I don't do them often myself (I do a lot of pull-ups so my biceps, though not 'beefy', are strong enough next to my triceps) but when I do I typically do them fairly heavy and slow for sets of 2-5 as I'm not looking to get a pump.

I do chin ups regularly, but I always feel it far more in my back than my biceps.

As for curl weights, I think I cheat too much on heavy (barbell or EZ curl bar) curls and get too much help from my front delts.

I have a hard time getting into "bodybuilder isolation mode", as it's not my default.
 

watchnerd

Level 6 Valued Member
Skepticism

Good questions that were mine, years ago.

However, as you note below...



Asian Olympic Lifters


What interesting is this Chris Thibaudeu article that touches on Asian Olmpic Lifters incorporating some Bodybuilding into there program.

Adding Bodybuilding Training to their program appears have contributed to their success with the Olympic Lifts.

View attachment 14307

"...the Asian athletes – from China and North Korea mostly – have the most muscular bodies. We’re speaking in terms of body composition and having a lean and muscular look."

"Out of the elite weightlifters, they are the ones using the most assistance exercises: lot of pulls, rows, dips, handstand push ups, lateral raises, triceps extensions, and even barbell curls."

"It is not unusual to see them doing 30 - 45 minutes of bodybuilding work at the end of their lifting session."

Asian Olympic Lifter Bodybuiding



Drs Brad Shoenfield and Michael Zourdos Research

1) Shoenfeld is a Bodybuilding/Hypertrophy Specialist

Shoenfeld's research demonstrated that Hypertrophy is optimized when three components are employed in a trainining program.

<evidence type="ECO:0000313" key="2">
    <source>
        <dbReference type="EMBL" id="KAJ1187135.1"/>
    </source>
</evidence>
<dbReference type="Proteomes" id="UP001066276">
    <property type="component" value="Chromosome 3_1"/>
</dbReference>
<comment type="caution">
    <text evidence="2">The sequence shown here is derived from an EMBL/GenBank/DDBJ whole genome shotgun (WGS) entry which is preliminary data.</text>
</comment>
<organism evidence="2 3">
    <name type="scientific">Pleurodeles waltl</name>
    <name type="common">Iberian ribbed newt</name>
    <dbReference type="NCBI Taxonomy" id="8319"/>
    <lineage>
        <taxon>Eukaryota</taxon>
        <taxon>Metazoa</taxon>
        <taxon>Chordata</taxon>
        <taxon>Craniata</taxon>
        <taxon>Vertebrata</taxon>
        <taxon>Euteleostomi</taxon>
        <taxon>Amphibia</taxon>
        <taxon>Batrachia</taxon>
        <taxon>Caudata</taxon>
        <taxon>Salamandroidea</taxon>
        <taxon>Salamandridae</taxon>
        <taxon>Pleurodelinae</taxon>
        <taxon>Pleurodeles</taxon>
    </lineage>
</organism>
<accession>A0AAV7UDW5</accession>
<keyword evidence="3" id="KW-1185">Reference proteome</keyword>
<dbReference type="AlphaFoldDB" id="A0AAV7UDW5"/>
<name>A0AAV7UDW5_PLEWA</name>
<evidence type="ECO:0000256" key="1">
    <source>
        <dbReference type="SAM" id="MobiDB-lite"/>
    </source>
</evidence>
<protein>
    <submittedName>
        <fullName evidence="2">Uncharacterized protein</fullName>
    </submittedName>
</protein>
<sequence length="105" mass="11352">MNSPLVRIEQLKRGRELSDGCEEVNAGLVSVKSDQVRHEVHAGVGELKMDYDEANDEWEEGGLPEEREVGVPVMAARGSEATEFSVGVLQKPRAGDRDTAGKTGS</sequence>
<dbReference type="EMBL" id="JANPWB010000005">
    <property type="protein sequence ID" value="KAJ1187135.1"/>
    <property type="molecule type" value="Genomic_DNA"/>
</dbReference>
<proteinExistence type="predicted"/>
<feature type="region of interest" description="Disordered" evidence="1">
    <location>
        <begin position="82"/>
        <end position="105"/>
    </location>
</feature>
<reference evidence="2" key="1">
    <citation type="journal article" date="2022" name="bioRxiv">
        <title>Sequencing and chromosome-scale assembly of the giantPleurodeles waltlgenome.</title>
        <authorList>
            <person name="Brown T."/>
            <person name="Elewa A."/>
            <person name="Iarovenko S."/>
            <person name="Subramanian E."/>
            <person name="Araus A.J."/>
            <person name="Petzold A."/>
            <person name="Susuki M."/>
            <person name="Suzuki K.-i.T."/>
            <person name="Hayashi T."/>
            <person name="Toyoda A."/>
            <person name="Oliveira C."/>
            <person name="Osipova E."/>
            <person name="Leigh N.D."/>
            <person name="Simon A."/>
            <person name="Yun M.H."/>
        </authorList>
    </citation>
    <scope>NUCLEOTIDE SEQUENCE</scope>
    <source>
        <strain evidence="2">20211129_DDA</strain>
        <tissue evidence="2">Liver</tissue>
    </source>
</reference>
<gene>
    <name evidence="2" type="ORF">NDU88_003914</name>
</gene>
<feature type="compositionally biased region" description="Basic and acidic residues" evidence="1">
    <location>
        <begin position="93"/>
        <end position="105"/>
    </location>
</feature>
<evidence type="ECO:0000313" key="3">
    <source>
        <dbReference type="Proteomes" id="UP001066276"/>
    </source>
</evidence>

a) Mechanical Tension: Maximum Strength Training

b) Metabolic Stress: "The Pump/The Burn"

c) Muscle Damage: At some point in a training program, pushing the muscles to the limit in an exercise.

Also, Full Range Movement that provide a "Loaded Stretch"; the stress placed on the muscle in the Full Stretched Range of Motion is anabolic.

2) Zourdos' research forcused on increasing Maxium Strength in the Powerlifts.

Zourdos found that incorporating Bodybuilding/Hypertrophy, Power and Maximum Strength training into a program, optimally increases in Maxium Strength in the Powerlifts.

Take Home Message

Both Schoenfeld and Zourdos demonstrated incorporating these different types of Strength Training into a program provide a...

Synergistic Training Effect

Each type Strength Training in a well written program elicit a greater increase in the others.

Synertic means 2 + 2= 5.

Phil Grippaldi

Grippaldi was one of the best American Olympic LIfters.

Grippaldi did a lot of arm training, such as curls, in his era...

View attachment 14308



Antagonist Braking System

Maximizing Stremgth and Power in Agonist Muscle (the muscle doing the work in an exercise) is evoked by training the Antagonist Muscles in a movement makes sense.

Increasing strength in the Biceps (Antagonist Muscle) appear to allow the Triceps (Agonist Mucle) to produce more Power and Force...

"The antagonist muscle has several functions. It can relax (lengthen) in order to allow the agonist muscle to function to its fullest. It can also slow down the movement of the agonist muscle to prevent tearing or overuse''. Source: Yoga Anatomy: Agonist & Antagonist Muscle Groups - Sterling Hot Yoga Mobile

Stretching The Antagonist Muscle Prior To An Agonist Movement

Reseach shows that greater Strength and Power are produced when...

1) The Angonist Muscle/Muscles are Stretched prior to an Agonist Movement.

Thus, Hanging from a Pull Up Bar prior to Bench Pressing elicits more Strength and Power. Overhead Press, as well as any Pushing Movement.